Located in Funded Projects / EBTJV Projects
Thunder Brook Dam Removal, Chesire, Massachusetts
This project seeks to restore natural riverine functions and values to Thunder Brook, a tributary to the South Branch of the Hoosic River. In its current condition, an aging dam and failing culvert fragment this valuable coldwater stream and prevent fish passage between the Hoosic and the high quality headwaters of Thunder Brook on Mount Greylock. This project will remove 2 fish passage barriers and open 2.4 miles of stream for brook trout passage. The project will also re-establish the river's natural flow regime, improve sediment dynamics and water quality, and restore natural clean gravel and cobble necessary for brook trout and other species of interest.
Located in Funded Projects / EBTJV Projects
Umpire Brook Culvert Replacement, Vermont
Umpire Brook is a small second order stream in the town of Victory, Vermont. It sustains a wild brook trout population and its watershed is almost entirely forested, with nearly the entire watershed falling within the Victory State Forest. Other than the limited runoff from forest roads, the only significant human-induced impact on this brook is a culvert on Umpire Brook Road. The goal of this project is to replace the current culvert with a bridge that will allow for upstream passage of fish and require less maintenance.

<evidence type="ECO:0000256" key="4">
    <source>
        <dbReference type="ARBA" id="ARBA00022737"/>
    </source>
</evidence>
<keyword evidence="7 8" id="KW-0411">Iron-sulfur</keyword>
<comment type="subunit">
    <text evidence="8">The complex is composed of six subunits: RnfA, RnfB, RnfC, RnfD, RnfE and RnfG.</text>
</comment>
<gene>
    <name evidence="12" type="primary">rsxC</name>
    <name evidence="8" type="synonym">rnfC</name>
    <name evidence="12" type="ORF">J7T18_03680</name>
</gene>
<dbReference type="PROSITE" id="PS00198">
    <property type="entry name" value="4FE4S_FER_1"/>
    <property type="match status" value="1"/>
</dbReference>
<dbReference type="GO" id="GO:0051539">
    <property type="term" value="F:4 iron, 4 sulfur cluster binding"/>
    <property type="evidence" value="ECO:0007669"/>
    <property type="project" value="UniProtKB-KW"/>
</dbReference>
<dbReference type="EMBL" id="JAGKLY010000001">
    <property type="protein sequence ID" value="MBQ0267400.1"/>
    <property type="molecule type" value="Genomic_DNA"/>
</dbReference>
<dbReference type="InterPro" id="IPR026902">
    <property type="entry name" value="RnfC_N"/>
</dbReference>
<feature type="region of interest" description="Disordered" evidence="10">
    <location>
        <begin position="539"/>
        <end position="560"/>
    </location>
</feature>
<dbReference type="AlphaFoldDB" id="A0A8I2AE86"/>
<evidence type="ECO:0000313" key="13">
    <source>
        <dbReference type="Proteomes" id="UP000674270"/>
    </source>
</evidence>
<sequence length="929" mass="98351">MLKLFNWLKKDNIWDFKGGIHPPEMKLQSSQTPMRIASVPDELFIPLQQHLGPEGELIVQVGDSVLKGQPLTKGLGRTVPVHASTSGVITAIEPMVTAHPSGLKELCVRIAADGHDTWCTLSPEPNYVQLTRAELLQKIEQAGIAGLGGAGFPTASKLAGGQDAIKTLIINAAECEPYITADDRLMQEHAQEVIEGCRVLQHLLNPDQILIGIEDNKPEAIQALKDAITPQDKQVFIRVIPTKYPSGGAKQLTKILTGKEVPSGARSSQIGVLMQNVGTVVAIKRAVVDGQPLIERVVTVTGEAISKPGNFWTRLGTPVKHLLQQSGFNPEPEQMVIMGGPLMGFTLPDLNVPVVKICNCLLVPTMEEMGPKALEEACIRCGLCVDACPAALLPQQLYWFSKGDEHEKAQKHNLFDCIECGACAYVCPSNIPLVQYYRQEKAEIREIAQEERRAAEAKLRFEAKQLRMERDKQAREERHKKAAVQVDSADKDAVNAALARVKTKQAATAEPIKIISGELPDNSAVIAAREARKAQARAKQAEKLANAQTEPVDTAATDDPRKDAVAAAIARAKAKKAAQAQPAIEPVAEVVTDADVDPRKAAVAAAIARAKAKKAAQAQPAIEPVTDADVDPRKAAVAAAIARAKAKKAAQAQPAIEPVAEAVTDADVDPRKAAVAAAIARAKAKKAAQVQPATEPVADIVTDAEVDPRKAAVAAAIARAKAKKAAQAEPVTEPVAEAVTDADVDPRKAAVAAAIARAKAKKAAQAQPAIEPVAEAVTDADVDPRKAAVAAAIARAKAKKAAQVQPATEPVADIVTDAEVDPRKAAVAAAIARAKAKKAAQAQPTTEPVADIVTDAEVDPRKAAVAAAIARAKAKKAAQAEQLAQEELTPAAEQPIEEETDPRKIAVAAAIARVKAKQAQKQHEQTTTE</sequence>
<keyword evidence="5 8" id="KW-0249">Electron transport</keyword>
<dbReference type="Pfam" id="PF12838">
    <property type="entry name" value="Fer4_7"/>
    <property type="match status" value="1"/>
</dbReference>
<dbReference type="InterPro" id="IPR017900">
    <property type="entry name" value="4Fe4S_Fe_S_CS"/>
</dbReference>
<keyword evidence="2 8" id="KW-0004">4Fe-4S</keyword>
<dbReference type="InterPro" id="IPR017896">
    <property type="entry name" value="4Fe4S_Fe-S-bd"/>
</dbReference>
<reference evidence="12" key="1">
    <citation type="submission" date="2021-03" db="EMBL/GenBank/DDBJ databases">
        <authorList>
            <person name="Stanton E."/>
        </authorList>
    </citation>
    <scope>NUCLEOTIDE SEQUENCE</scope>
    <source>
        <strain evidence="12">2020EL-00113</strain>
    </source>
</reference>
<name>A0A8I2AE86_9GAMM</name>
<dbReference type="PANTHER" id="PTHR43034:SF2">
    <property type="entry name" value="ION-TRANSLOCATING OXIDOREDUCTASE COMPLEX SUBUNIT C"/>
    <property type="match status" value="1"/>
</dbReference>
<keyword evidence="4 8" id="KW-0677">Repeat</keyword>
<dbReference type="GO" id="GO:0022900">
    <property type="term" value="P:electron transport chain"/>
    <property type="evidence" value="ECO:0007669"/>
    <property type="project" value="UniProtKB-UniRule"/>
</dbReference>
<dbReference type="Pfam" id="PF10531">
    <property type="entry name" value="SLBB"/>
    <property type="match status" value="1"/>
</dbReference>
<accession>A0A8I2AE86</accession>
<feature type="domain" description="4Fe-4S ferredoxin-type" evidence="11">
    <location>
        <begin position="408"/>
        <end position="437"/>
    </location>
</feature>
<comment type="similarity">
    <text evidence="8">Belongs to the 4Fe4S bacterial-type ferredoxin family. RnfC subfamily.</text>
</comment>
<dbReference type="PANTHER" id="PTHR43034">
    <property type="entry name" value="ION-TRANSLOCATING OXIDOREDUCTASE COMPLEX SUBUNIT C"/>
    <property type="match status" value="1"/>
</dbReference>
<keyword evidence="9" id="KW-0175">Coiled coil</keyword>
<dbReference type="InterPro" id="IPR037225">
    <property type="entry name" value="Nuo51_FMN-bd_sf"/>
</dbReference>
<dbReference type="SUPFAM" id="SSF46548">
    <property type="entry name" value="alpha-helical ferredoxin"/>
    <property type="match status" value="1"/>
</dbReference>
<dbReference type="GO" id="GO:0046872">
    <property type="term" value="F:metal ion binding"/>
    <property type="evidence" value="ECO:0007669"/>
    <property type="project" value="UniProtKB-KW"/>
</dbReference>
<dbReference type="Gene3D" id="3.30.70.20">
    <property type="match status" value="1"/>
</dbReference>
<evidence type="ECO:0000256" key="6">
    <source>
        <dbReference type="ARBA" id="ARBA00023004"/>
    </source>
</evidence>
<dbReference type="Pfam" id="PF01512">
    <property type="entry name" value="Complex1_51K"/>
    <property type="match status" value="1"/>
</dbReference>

Located in Funded Projects / EBTJV Projects
Upper Shavers Fork Aquatic Passage Project, West Virginia
This project seeks to restore habitat linkages between two spawning tributaries and the mainstem of Upper Shaver's Fork between Cheat Bridge and Spruce, West Virginia. Poor tributary-mainstem connections continue to threaten the sustainability and expansion of brook trout populations in genetically isolated tributaries as well as those in the mainstem of Upper Shaver's Fork. To address these problems, two blocking railroad culverts will be replaced with passage-friendly culverts to provide over 8 miles of passage for brook trout.
Located in Funded Projects / EBTJV Projects
Upper White River Habitat Restoration, VT
This project will address flood and flood recovery related habitat modifications on four tributaries to the Upper White River in Rochester, Vermont by utilizing active instream management and design; establishing riparian buffers; and removing barriers to fish passage in order to restore brook trout habitat and the natural hydrologic regime. When complete, the project will result in the protection and enhancement of 2.75 miles of in-stream habtiat and over 30 acres of floodplain and riparian habitat on the West Branch as well as 8.1 miles of in-stream habtiat in Howe, Marsh, and Nason Brooks.
Located in Funded Projects / EBTJV Projects
Wallacks Branch of Bob's Creek Fish Habitat Improvement Project
This project will remove five jack dams and install five single or multi- log vanes. Removal of the jack dams will provide improve fish migration and impact seven miles of stream. The construction of the log vanes will ensure that the trout have suitable habitat to thrive.
Located in Funded Projects / EBTJV Projects